The Importance of Singing in the Early Years Classroom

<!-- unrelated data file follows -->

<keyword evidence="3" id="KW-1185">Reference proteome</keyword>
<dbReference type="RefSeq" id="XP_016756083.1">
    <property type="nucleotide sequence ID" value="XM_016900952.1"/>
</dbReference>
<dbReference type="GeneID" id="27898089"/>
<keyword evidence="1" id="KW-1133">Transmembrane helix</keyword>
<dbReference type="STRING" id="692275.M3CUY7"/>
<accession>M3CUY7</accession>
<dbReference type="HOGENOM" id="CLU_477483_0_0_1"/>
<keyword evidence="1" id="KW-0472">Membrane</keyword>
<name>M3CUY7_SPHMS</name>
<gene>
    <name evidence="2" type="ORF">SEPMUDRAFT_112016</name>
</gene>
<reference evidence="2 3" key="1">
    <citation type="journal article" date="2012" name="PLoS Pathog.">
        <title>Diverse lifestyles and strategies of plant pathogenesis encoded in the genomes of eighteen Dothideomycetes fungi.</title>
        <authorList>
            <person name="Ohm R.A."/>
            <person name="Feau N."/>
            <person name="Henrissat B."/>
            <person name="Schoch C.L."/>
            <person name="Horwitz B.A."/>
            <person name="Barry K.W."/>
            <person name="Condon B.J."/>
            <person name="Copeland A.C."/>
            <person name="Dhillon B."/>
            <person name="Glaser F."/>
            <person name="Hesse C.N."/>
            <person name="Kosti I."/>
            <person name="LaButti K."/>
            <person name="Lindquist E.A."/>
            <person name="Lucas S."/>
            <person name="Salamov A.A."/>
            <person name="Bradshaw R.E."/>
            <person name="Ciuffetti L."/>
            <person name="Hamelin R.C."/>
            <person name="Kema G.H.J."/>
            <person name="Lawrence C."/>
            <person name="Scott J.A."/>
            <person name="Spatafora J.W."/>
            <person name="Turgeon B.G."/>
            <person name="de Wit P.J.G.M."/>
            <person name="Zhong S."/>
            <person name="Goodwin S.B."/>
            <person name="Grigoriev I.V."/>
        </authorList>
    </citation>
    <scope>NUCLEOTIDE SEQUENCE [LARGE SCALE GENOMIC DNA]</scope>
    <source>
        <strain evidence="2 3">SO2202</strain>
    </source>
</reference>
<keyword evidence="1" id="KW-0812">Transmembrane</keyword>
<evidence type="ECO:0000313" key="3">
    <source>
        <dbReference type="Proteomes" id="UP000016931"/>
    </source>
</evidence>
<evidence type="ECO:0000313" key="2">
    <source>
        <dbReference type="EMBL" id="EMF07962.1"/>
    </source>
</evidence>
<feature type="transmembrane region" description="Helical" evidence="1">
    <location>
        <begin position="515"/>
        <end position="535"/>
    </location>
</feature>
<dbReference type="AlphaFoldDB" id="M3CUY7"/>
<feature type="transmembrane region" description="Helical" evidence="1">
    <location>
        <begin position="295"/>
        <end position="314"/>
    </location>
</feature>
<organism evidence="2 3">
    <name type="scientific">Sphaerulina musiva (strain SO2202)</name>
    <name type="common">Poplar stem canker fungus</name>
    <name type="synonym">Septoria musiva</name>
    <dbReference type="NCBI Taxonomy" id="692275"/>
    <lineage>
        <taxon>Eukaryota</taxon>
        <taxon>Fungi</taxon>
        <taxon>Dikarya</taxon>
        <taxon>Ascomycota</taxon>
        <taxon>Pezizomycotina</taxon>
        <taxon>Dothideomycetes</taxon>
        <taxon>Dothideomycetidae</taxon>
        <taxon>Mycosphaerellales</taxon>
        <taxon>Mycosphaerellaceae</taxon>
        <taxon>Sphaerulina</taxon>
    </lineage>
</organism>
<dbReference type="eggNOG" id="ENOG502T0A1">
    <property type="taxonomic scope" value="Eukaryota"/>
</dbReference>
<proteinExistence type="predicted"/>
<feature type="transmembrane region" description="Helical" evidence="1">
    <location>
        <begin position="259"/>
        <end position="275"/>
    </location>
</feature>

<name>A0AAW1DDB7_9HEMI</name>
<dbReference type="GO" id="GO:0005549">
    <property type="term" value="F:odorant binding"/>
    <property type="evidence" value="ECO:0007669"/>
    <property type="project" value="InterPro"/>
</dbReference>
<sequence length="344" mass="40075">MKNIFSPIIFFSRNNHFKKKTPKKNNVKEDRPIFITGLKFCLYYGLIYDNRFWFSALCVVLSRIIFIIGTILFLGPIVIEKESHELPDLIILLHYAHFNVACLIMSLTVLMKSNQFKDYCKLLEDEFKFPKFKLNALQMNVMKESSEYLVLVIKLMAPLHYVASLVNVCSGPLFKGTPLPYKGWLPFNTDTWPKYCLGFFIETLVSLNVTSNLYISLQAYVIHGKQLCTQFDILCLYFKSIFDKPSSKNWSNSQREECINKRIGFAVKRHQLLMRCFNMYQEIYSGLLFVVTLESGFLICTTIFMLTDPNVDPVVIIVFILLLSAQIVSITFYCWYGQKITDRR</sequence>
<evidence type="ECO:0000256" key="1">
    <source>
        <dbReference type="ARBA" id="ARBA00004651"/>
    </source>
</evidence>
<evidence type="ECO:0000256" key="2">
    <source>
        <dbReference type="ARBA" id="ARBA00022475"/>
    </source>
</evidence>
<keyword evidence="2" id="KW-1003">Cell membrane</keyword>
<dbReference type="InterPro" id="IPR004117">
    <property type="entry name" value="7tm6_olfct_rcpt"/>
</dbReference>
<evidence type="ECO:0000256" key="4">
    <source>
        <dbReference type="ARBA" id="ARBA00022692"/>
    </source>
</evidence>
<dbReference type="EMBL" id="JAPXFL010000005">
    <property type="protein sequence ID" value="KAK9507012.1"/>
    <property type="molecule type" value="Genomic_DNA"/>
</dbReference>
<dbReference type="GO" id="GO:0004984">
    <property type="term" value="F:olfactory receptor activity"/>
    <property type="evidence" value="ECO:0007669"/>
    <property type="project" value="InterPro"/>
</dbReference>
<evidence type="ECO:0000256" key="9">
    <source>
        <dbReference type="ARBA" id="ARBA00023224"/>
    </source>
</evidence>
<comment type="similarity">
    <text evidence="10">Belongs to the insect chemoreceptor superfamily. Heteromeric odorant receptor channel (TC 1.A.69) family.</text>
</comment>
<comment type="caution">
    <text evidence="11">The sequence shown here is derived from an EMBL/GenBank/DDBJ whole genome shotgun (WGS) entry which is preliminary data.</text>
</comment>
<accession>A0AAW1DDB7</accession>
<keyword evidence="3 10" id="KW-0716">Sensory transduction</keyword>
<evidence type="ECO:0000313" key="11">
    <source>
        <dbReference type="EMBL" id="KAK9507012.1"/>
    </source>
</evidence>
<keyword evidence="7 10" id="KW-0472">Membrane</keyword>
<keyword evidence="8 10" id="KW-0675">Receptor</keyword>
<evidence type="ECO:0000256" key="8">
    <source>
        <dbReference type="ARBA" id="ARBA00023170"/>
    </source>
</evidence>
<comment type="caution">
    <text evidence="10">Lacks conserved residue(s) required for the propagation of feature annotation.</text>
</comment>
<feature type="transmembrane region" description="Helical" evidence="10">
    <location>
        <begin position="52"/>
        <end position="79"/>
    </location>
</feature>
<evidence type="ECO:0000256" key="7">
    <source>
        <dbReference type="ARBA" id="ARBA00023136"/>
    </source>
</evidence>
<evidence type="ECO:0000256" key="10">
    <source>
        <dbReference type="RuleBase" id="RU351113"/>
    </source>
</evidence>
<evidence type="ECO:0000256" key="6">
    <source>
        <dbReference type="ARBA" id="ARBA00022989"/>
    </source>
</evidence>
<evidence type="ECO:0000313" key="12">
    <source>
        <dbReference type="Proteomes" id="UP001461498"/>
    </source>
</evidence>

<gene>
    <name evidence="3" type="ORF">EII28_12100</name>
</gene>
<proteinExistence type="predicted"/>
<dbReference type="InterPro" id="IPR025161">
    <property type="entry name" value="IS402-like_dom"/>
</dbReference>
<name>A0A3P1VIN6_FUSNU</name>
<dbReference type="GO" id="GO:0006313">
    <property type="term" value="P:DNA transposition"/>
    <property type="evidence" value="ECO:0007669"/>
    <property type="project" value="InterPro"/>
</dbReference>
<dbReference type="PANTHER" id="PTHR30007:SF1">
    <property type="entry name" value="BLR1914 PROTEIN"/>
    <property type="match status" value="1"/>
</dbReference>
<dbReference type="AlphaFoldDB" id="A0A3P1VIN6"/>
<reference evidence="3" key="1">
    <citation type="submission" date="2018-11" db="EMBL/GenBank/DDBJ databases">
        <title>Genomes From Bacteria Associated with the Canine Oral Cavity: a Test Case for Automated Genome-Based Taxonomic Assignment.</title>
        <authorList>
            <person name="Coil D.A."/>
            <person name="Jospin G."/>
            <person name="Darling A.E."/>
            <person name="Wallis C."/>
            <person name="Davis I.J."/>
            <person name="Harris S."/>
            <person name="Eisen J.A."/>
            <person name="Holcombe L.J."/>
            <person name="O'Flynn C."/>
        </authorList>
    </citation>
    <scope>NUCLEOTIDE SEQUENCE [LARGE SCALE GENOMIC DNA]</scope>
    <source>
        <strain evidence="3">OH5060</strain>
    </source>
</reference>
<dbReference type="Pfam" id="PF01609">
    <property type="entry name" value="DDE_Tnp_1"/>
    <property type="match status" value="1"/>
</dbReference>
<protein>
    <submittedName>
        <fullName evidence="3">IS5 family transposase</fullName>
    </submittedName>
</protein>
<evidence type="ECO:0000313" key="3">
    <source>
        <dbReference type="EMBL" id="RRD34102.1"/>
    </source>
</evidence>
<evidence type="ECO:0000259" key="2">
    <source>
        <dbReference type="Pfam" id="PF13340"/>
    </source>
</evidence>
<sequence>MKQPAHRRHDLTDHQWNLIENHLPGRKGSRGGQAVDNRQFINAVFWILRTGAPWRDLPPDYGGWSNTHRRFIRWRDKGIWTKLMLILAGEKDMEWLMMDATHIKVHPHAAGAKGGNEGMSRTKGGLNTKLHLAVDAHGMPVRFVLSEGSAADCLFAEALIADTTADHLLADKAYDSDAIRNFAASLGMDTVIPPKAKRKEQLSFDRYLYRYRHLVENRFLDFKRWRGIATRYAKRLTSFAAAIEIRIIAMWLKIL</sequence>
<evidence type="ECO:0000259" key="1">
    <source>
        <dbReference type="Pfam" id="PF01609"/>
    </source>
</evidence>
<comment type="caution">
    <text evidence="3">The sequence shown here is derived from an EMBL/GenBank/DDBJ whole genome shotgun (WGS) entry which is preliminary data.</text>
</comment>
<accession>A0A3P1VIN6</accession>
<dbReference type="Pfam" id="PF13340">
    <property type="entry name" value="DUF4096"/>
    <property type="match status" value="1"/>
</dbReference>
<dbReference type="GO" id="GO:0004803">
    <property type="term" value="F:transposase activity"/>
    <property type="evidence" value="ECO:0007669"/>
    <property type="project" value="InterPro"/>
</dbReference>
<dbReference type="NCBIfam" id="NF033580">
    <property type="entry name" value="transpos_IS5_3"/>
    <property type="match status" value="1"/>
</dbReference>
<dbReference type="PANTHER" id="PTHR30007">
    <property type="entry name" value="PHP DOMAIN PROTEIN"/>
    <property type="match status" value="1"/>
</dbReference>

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Mini Essay 1 – The Importance of Singing in the Early Years Classroom In the same way that the human body marries together different physiological processes to produce vocal sound, singing also fuses together different forms of education. This creates a unique outcome. Singing can cut across the curriculum and provide an educational bridge to other areas of learning that a child may not necessarily enjoy participating in. Pugh and Pugh state that: As we sing, we are directly involved in a complex process of coordination, involving the brain, the ears, the lungs, the diaphragm, the vocal chords, the lips, the teeth. Our bodies become instruments. (Pugh and Pugh, 1998, p. 29) Music is embedded within the Northern Ireland curriculum. This encourages pupils to create sound, perform with basic instruments, sing, listen and respond to solo and peer compositions. (The Northern Ireland curriculum, Primary, 2007) The prominence of music within the Northern Ireland curriculum allows children to enlarge a range of skills regardless of their musical ability. Whilst singing is often regarded as a single course of action, there are in fact several crucial elements that come together to produce the singing experience. These elements can be transplanted across the curriculum and be applied in varying contexts. Jones and Robson note that: Listening is the foundation of successful vocalising and singing. (Jones and Robson, 2008, p.36) One of the most tangible means of absorbing information that a child has is listening to conversations around him/her. This same principle carries across to a musical perspective. Children from a young age interact with music and this comes through aural interaction. One of the building blocks of singing is aural attentiveness. As a child sings they must listen carefully to the voices of others and the music which is accompanying them. Listening

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